Gale: Well I didn’t play because I went straight into the Air Force and the Korean War was on. When I was drafted by the Lakers, they were the NBA champions, with Mikkelsen and Mikan and Polard and Slater Martin, that was a hell of a group. Basically they wanted me. I was a pretty good passer, and I could get the ball to them on the block. I was a point guard and could get it inside. that’s why they wanted me in there. However, I could score too, but….
But you never played for them?
No, like I say I graduated and had ten days to report to the Air Force.
And then you came back to Stillwater, and ended up coaching Eddie Sutton is that right?
Well yeah I was only in the Air Force scene for two years, and then I was redrafted. In 1953, I was drafted again by the Lakers. But I had that back injury that I had got in 1949, and I knew there wasn’t any way I could play 82 games a year and travel and I just couldn’t make it with my back the way it was.
So I decided I tried to get something where I could make a living and I went back to school and wanted to go to dental school, which I did, but I had to take some pre-dental courses I couldn’t take because I was playing ball cause we traveled so much.
So I went back (to Stillwater) one year. The year I was back (coach Iba) decided he wanted me to help him, which I did, and Eddie Sutton was a freshman that year.
How was he as a player?
Eddie was a good player. Well, he started the whole time, at forward. Of course he couldn’t play as a freshman either because of the NCAA’s mighty rules. Man that hurt as a freshman. I would have played a helluva bunch when I was a freshman if I was eligible.
Did your freshman team ever go up against the varsity team?
Every day at practice.
Could you guys beat them?
Yeah … Back in those days Mr. Iba had what he called tryout camp. He’d take a week and have 75 guys from everywhere come in and stay for a week and just work out. That was his recruiting. The recruits he picked, he picked five of them. He had a power forward and another forward. He had myself and another guard. He had a big center.
If those five guys had stayed in a group that was eligible, we probably would have won three national championships. But he started out with a center who couldn’t spell cat so he never could stay eligible. He flunked out. How he got out of high school, only God knows.
What did you do after you coached for a year?
I got to dental school. I started four years of dental school then I want two more years … including that year, I spent the next seven years in school.
Did you practice as an orthodontist?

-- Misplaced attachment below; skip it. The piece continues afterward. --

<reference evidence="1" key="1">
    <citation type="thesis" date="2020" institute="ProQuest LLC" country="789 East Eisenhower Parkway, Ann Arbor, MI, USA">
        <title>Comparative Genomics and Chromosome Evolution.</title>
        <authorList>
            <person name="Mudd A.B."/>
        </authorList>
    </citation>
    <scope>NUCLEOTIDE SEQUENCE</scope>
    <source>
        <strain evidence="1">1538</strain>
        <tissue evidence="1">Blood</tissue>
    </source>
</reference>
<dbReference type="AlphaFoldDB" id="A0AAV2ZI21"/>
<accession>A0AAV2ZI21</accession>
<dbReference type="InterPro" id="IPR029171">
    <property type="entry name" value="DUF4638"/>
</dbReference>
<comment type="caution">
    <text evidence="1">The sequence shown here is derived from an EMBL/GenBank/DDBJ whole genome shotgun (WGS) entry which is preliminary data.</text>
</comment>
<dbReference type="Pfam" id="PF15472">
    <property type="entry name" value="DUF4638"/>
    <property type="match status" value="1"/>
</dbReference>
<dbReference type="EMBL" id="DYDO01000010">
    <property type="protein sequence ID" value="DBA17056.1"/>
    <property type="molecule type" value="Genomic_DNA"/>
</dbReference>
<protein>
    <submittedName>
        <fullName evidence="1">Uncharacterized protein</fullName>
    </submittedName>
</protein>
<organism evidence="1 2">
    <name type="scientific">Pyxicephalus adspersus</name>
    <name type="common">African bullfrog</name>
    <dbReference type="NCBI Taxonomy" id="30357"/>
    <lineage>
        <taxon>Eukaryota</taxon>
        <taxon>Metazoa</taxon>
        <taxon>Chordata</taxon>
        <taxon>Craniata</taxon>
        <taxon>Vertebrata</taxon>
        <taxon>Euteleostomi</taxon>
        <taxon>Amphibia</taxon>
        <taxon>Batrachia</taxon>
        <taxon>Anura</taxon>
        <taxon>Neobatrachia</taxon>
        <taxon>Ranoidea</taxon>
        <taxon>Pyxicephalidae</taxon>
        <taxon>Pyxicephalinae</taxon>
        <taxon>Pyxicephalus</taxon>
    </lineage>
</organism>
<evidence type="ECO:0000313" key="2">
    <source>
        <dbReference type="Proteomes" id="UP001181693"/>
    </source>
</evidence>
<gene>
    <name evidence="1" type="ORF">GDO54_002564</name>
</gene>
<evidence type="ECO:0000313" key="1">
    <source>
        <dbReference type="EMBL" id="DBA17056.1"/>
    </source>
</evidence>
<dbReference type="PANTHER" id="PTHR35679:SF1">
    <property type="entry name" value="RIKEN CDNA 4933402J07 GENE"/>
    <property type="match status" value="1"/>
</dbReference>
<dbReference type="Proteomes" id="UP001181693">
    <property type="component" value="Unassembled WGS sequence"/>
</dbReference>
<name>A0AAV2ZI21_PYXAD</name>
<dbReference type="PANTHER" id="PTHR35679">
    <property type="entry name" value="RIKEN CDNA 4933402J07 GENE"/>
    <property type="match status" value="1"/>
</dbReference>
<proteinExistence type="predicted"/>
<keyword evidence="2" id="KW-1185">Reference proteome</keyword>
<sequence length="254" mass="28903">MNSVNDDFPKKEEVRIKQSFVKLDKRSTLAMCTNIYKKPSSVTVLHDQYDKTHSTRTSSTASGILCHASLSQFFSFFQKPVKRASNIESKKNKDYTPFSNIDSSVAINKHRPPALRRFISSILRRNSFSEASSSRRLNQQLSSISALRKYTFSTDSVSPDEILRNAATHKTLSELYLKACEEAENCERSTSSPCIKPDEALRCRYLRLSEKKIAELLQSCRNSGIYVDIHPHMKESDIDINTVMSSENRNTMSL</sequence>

Yes, for 45 years. In Ponca City and Stillwater.
How much did you continue to follow OSU basketball and how much do you follow it now?
At that time, I followed as close as you could. I had season tickets at midcourt for all those years. Mr. Iba stayed a very, very close friend. We were very close. I kept with him all the time. I’d see him every game, and I had an office down there so I’d see him in the summertime.
What was his best quality as a friend?
He was just like a rock. Whatever you needed he was right there. He’d do anything for you to help you. He was as loyal to me as I was to him as a player.
Do you still follow the basketball team?
I’m 90 years old so I don’t run up and down the stairs anymore like I used to. I followed when Eddie was there real closely. I went to both Final Fours with him in Seattle and San Antonio. Then we had some real poor coaching for a few years, and the program just went to pot. It was very hard to watch it happen, but the people they hired just couldn’t do it. They couldn’t recruit people, and they couldn’t coach the ones they did get.
What’s your favorite memory or favorite game you played in during your time in Stillwater?
Probably the best game I’ve ever played in … we had Bradley, St. Louis and OSU — we were the top three teams in the United States nearly all the time I played, in the same conference. St. Louis lost two games in 1949. We beat them twice. They beat the heck out of Kentucky in the Sugar Bowl. But they couldn’t go to the NCAA because we won the conference. They went to the NIT and won the NIT with absolutely no problem whatsoever.
The next year Bradley played for the NIT Championship and the NCAA Championship. The next year we were back in nationals again. Any and all of those games were just battles.
That St. Louis team in 1949, that was the best fastbreak basketball team I’ve ever seen. They never bounced it. It’s tough to cover someone when they pass the ball boom boom boom boom and never bounce it. Somebody’s got to be moving to stop that.